This paper investigates the main determinants of discretionary fiscal policy and its volatility in advanced and emerging market economies. The state of public finances deteriorated significantly in the aftermath of the 2008–09 economic crisis. While these extraordinary developments have generally been blamed on fiscal stimulus packages, the severity of the economic downturn, and the bailout of financial institutions, there is no systematic time-series estimates of fiscal reaction functions for a large panel of advanced and emerging market economies over the period 1990–2012. Accordingly, this paper investigates the main determinants of discretionary fiscal policy, as measured by the cyclically adjusted primary budget balance, and its time-varying volatility. In view of omitted variables bias and potential endogeneity problems that plague standard econometric techniques commonly used in the empirical literature, this paper adopts a dynamic panel approach based on the system GMM estimator and uses a balanced panel that yields more robust estimations than unbalanced panels.

The empirical results suggest that discretionary fiscal policy is influenced by a range of macro-financial and institutional factors. In line with the existing literature, we show that discretionary fiscal policy is influenced by policy inertia, the level of public debt, and the output gap in both advanced and emerging market economies, although the fiscal policy response to debt accumulation is stronger in advanced economies than in emerging market economies. In addition, we find that macro-financial factors—such as real exchange rate, financial development, interest rates, asset prices, and natural resource rents—and demographic and institutional factors—such as the old-age dependency ratio, the quality of institutions, and policy anchors such as fiscal rules and IMF-supported stabilization programs—tend to have a significant influence fiscal behavior. The empirical results indicate that these abovementioned factors tend to influence discretionary fiscal policy differently in advanced and emerging market economies. Moreover, we show that the degree of policy inertia is significantly greater in the post-crisis period, with fiscal behavior turning more procyclical and becoming less responsive to the government’s intertemporal budget constraint. With regards to the volatility of fiscal policymaking, the results indicate that higher government debt leads to more volatile policy behavior, while fiscal rules and higher institutional quality reduce volatility of fiscal policy.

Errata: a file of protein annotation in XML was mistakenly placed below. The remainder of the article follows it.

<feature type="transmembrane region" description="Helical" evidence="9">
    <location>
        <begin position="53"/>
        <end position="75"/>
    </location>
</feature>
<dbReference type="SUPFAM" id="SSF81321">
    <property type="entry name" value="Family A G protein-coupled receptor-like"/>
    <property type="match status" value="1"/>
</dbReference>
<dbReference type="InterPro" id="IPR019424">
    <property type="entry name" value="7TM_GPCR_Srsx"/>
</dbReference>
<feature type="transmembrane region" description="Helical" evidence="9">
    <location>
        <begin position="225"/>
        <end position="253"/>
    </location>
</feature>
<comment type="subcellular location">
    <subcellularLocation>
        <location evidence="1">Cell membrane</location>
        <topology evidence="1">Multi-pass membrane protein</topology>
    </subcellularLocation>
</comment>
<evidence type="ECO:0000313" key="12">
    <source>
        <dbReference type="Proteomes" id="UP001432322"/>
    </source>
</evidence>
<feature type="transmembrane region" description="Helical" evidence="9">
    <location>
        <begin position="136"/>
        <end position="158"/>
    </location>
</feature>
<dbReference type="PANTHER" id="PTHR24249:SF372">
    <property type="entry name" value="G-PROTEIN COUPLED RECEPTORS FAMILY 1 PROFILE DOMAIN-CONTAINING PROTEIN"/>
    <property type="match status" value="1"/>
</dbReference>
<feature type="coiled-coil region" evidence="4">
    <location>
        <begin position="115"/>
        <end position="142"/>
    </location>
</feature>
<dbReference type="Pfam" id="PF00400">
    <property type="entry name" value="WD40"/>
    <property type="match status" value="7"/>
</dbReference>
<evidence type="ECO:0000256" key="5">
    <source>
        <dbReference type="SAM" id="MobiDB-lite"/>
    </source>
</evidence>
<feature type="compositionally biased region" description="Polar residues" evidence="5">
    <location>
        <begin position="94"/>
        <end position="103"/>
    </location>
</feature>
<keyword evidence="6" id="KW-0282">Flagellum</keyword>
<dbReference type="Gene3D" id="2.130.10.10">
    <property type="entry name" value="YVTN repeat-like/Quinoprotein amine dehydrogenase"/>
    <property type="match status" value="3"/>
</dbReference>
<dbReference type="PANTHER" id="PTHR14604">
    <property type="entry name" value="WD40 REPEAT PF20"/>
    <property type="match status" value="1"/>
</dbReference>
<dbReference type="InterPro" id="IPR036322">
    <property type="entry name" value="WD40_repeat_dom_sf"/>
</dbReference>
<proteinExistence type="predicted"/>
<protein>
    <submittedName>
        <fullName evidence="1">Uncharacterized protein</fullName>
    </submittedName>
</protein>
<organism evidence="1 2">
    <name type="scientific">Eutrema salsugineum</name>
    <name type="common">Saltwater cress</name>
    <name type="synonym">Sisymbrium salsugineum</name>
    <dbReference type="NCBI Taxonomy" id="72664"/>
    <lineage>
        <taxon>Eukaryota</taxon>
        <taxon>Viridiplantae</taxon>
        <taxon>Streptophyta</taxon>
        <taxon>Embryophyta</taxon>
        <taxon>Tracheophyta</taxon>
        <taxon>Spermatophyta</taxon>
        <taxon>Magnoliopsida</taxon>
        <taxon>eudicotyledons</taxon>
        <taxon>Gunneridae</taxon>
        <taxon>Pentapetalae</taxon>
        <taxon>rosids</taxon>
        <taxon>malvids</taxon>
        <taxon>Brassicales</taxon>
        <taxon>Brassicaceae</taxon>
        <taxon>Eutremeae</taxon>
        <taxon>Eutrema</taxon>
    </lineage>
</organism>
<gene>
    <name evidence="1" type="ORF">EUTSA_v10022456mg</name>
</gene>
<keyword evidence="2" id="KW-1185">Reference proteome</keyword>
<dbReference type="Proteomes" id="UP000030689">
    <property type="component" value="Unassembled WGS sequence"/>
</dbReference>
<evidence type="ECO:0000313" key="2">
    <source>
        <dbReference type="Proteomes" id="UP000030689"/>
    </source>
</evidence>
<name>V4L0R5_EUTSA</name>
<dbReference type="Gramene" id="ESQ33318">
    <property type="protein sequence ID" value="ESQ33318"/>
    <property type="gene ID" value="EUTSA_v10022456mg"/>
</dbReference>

Policymakers should aim for a countercyclical fiscal policy stance that takes into account long-run solvency concerns. The empirical results presented in this paper have a number of critical policy implications, as countries continue to struggle with putting public finances on a growth-enhancing and sustainable path. First, discretionary fiscal policy tends to exhibit a pattern of procyclical behavior both in advanced and emerging market economies, worsening, instead of smoothing out, macro-financial oscillations. Second, although the fiscal policy stance appears to take into account the government’s intertemporal budget constraint across all countries in our sample, the policy response to the level of public debt is stronger in advanced economies than in emerging market economies. In the aftermath of the 2008–09 crisis, however, fiscal policy behavior has become more procyclical and less responsive to the government’s intertemporal budget constraint and, therefore, long-run fiscal solvency concerns, especially in advanced economies. In this context, the results show that the policymakers need to take into account financial developments, such as the fluctuations in stock market capitalization and property prices, that tend to have a significant effect on fiscal policy behavior. Likewise, improving the quality of bureaucratic institutions is a necessary condition to have an effective fiscal policy framework, especially against the risk of corruption in a politically fragmented environment. Finally, even though fiscal rules do not appear to be an empirically significant determinant of fiscal policy behavior, a rule-based fiscal regime is still found to reduce the volatility of fiscal policy over time.

Appendix. Data

Economic and financial series are drawn from the IMF’s International Financial Statistics (IFS) and World Economic Outlook (WEO) databases and the World Bank’s World Development Indicators (WDI) database. Data on institutional and political indicators come from the World Bank’s Database of Political Institutions (DPI), the Polity IV Database, and the International Country Risk Guide. The crisis dummy—taking the value of 1 when a country experiences a systemic banking, currency, and debt crisis—is constructed according to the list compiled by Laeven and Valencia (2008), and expanded by recent episodes outlined by Baldacci et al. (2011). The binary variable for IMF-supported stabilization programs is based on lending arrangements,22 while the binary variable for fiscal rules is drawn from the IMF’s Fiscal Rules Dataset.23